Increasing fuel tax by 600% would be needed to meet climate targets and would not be politically possible, transport and climate Minister Ryan said at an event today where he said that he prefers changing street design.
The comments were made on the first day of the two-day Society Research Group Annual Symposium 2023 which is being hosted for the first time in Ireland at Trinity College Dublin.
He also said that a lack of safety is the main factor why people don’t cycle and that won’t be fixed by lower speeds alone, outlining that road design will need to change too.
He said that the revised Dublin City Centre Transport Plan, which is to be presented to the city council’s transport committee next week, is a Pathfinder project aimed to help accelerate the rate of change on climate action and meet emission reduction targets. IrishCycle.com yesterday reported that that plan will include bus gates on the quays at O’Connell Street.
Minister Ryan said: “We did the analysis that to meet our climate change targets we’d need a 25% reduction in the volume of traffic — if you were to do that by trying to price people off the road, it would require 600% increase in tax on fuels and, politically, I don’t think that’s possible.”
He said that “demand management by reallocating space” can do the same thing quicker while offering improvements in alternative modes of transport. He said that Dublin City Centre was “probably the most crucial first examples” where 60% of the traffic is through traffic.
“Not with a large cost or not taking a large time, by changing signage and other mechanisms we can change that quickly by taking out the through traffic,” he said and “still providing access”.
Minister Ryan said that any plans would have to keep people with disabilities in mind and that changing our streets to be less car-dominated is also that social justice issue with a large amount of households in Dublin without cars.
He said that “it has to come from the bottom up and not the top down”, and that it requires support from the council to “get it over the line”.
Minister Ryan also said that the finalised national network plan is to be launched in the coming weeks. He said that in the early days of cycling campaigning, cycle campaigners had been against cycle paths but that had changed — the battle over the issue had been won he said and now it’s generally accepted that cycle paths are “critical” to getting people cycling.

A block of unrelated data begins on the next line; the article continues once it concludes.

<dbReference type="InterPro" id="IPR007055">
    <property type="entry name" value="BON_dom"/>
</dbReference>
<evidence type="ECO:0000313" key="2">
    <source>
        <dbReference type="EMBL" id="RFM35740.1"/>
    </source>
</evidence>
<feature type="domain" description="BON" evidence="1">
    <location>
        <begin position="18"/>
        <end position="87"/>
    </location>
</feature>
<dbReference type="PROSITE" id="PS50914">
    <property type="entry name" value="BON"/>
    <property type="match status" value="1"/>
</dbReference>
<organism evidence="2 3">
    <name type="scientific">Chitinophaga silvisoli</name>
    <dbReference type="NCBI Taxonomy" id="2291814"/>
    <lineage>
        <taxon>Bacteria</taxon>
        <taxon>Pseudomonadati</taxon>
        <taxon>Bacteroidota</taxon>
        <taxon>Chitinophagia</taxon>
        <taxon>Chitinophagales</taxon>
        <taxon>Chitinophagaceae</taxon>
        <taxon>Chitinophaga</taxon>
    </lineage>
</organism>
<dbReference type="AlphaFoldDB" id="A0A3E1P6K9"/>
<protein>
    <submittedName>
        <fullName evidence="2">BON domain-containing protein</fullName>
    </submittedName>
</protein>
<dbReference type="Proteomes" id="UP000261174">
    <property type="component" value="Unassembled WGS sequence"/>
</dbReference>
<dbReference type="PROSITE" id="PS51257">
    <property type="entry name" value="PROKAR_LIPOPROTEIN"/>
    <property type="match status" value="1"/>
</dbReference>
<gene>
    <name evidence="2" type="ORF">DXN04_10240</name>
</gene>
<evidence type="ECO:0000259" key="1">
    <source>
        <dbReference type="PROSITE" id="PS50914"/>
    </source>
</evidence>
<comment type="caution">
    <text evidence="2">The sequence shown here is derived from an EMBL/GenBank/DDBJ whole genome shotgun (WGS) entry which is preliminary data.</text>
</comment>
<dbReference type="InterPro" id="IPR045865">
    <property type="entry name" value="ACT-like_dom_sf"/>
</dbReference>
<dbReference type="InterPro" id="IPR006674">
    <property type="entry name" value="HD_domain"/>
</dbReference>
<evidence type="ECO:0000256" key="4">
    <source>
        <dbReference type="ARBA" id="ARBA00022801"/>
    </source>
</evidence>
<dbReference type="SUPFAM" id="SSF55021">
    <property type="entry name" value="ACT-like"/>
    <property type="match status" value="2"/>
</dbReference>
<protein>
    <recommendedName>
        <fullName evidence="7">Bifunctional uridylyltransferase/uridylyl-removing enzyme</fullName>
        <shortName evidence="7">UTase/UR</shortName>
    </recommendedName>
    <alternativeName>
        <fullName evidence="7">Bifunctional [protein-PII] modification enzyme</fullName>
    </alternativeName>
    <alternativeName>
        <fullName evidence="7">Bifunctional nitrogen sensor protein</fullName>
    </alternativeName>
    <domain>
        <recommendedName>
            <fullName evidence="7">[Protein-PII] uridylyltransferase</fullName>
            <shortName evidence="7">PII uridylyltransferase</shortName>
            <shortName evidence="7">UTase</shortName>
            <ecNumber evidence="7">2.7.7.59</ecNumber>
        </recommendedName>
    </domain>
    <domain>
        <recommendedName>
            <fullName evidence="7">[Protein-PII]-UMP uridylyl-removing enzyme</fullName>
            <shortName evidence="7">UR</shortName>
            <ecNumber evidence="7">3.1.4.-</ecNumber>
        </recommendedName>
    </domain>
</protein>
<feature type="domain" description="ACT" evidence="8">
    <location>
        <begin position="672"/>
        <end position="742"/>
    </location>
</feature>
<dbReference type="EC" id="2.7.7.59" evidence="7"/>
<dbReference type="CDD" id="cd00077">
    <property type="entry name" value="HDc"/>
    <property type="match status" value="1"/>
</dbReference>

Speaking after him, Prof Malene Freudendal-Pederson, the keynote speaker who is a professor of urban planning at Aalborg University in Denmark, said she was envious as “We don’t have that kind of transport minister …and our transport ministry is focused on electrification for climate action.”
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She said that storytelling has a huge impact on such discussions such as apparent truisms that “you become freeer and richer with a car” and that taxing car trips will make people poorer.
Freudendal-Pederson said that there are narratives around car use and progress and prosperity which can be difficult to challenge, but there are other stories which can be told such as how, in Europe, 30% of car trips are less than 3km and 50 less than 5km.
“There’s nothing new in that,” she said, but she said that even in Denmark when there’s a discussion of anything that impacts car use the argument will be brought up that you will be impacting people’s way of getting to work, but she said that only 30% of car trips are commuting trips and the rest of for shopping and leisure.
“Communications matter — we say in Copenhagen that we don’t have cyclists, we only have people on bikes,” she said.
She said that 15-minute cities are not new but only ideas repackaged as a new way of framing it that works so well that there are already “crazy conspiracy theories how it’s going to lock people into small neighbourhoods they cannot get out” when in reality the concept is neighbourhoods which are connected to each other.
Freudendal-Pederson said traffic modelling — which predicts the requirement for more car space and is used to plan roads and other projects — is the “most unfair thing” in terms of transport planning.
She said that the way models are structured, including putting more value on the time of car drivers over public transport users, “it can only come out with one thing and that’s more roads — that’s the way the system works”.
“It’s full of unjust ways of understanding transportation, so it doesn’t make it strange at all that we’re building that many roads and have that many cars”, said Freudendal-Pederson. She said that this was a technocratic way of looking at transport planning where the questions of “Why? and “For what?” are missing.